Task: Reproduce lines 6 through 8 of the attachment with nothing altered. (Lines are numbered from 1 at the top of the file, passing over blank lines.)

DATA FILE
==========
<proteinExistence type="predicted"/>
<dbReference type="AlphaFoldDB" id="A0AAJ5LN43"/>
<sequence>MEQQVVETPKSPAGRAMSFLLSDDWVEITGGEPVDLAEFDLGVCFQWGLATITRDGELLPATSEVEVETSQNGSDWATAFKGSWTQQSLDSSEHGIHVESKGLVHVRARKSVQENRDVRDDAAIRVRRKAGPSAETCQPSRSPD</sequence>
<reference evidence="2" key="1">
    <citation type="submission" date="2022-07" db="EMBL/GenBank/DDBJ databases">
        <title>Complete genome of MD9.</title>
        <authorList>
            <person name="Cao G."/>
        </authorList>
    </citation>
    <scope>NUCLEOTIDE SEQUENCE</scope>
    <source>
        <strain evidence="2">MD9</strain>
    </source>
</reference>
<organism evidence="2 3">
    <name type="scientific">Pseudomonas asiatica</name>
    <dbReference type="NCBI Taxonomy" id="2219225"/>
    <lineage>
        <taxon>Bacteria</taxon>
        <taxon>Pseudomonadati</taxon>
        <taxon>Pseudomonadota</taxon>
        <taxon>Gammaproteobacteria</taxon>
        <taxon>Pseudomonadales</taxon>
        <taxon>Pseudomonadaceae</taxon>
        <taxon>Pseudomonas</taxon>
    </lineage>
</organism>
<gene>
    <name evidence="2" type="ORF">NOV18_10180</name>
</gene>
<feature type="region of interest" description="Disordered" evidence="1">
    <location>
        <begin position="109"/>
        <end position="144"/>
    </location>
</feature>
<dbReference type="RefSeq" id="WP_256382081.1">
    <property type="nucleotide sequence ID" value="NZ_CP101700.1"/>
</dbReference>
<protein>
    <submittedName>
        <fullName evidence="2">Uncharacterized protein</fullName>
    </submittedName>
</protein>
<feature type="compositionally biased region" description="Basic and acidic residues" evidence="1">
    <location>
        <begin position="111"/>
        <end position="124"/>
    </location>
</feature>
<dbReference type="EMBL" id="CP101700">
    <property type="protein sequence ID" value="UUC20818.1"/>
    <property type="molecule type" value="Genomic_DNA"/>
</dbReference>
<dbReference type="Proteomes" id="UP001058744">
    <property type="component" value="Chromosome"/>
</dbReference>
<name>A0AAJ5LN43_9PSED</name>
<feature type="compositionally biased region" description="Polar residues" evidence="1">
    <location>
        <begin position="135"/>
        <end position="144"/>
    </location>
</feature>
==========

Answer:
        <title>Complete genome of MD9.</title>
        <authorList>
            <person name="Cao G."/>